June 25, 2010: Cutting Criminal Justice
The Prime Minister and Deputy Prime Minister have written to criminal justice staff and other public sector workers asking for their ideas on how the Government can cut costs.
As part of the Spending Review set out in this week’s Budget, the Government is launching a ‘Spending Challenge’ aimed at engaging the country in thinking about public services and how they are provided.
The first phase of the Challenge aims to harness the experience and insight of those at the front line, including court staff, prison and probation officers and civil servants, who will be asked to look at three areas:
- Government-funded activities that they believe are non-essential and should not continue.
- How the Government can better target activities or provide them more effectively.
- Activities that can be provided completely differently to save money, including by providers other than Government.
Justice Secretary, Kenneth Clarke, said:
'The challenge for us is to reform and improve the way we do things, so that we can continue to maintain and increase the quality of service without spending so much money. That's a very tall order.
'It has implications for every part of the service, prisons, legal aid, criminal justice, courts administration and is quite a challenge. So I would urge everybody who has a good idea about how we can achieve more for less to get involved with the Spending Challenge.'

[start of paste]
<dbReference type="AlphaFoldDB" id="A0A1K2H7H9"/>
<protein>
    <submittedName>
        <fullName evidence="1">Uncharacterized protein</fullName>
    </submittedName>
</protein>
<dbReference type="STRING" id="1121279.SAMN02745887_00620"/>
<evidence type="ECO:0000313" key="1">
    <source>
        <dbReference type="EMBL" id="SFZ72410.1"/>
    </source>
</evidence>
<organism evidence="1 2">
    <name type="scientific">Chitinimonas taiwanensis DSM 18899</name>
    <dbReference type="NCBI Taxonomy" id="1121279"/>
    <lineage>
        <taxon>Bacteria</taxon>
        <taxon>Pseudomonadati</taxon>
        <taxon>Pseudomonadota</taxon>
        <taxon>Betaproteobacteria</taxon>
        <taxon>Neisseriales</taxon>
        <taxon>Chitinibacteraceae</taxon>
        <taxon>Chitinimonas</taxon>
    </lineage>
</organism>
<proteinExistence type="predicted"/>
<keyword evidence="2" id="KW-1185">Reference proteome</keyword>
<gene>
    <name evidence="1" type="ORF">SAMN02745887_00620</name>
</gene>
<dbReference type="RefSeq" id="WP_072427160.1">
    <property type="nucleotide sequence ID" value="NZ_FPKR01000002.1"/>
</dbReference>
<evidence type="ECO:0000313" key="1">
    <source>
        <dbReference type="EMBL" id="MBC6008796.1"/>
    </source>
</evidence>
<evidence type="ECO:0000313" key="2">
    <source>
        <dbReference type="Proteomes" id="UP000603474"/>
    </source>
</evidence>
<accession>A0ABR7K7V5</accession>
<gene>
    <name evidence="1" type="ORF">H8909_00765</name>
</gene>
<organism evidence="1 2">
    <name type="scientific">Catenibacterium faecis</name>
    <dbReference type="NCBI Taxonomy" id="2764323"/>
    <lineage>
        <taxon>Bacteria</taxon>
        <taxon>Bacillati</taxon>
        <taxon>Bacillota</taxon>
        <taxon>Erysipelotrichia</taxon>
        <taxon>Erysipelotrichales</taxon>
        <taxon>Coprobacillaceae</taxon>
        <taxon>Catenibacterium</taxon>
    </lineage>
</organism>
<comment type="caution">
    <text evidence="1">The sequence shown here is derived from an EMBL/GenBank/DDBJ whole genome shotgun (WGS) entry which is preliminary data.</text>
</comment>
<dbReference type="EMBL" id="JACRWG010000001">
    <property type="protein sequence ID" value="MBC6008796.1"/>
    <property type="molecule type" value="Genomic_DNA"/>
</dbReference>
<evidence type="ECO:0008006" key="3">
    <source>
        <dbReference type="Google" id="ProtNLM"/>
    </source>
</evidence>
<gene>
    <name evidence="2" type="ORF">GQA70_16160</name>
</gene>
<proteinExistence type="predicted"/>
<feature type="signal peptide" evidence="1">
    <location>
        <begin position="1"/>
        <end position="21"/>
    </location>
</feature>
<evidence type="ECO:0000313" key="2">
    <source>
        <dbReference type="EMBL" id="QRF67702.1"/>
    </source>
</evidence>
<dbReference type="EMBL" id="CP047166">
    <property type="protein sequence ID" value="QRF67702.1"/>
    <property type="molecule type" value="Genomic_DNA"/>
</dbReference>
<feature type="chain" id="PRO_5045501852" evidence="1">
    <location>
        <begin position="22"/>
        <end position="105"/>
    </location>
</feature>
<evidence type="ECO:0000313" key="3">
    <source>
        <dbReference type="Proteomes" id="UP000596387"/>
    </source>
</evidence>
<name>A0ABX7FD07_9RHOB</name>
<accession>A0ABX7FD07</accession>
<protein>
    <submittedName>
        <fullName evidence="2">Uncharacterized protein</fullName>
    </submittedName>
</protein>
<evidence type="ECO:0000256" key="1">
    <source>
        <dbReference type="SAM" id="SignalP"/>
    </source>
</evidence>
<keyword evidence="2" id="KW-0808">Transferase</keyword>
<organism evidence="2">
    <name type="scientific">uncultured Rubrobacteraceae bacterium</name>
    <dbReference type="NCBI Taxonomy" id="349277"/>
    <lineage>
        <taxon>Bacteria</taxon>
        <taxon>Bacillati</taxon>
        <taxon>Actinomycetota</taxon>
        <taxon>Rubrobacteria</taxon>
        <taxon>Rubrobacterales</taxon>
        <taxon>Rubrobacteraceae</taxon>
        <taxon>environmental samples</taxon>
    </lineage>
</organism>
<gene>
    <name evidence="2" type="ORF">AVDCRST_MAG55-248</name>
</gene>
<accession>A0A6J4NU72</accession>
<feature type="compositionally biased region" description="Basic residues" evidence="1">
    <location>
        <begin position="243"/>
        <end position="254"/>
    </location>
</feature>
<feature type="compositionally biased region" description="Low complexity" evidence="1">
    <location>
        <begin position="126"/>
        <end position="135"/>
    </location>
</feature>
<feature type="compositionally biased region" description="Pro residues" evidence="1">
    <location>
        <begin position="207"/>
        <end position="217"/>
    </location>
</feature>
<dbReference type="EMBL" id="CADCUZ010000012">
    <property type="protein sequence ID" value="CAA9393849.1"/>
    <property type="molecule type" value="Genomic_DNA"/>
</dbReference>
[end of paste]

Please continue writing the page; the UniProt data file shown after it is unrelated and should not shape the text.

A website has been set up to let the country’s six million public sector workers submit their answers to the question, 'How do we rethink services to deliver more for less?'
Earlier, the policing and criminal justice minister has laid out government plans for creating a system shaped by the principles of freedom, fairness and responsibility. An 'ambitious' programme of reform was promised by Nick Herbert as he set out the new government’s approach to law and order.
Addressing the Policy Exchange on 23 June 2010, the policing and criminal justice minister said that the principles of freedom, fairness and responsibility which underpin the coalition government’s programme will guide the new approach. Mr Herbert said: 'Individual and social responsibility is the most important principle that we will apply'. He said that the government will insist that offenders pay back to society and victims by working in the community and earning their release from prison.
This should be matched by a 'resurgence in community activism … encouraging communities to share responsibility for making their neighbourhoods safer'. He pointed out that there had been a decline in participation over the years – in the 1950s, for example, there were nearly five times the number of special constables as today.
He promised an 'evidence-led approach' to change in criminal justice policy, saying that a review of the toolkit for antisocial behaviour 'will ensure that agencies have effective measures to tackle it'.
However, he warned that reform must 'be married with the reality of the fiscal position'. The criminal justice system, he said, will play its part in reducing spending by £17 billion as laid out in this week’s budget. Reforms in legal aid, the court service estate and greater efficiencies made by police forces will help contribute.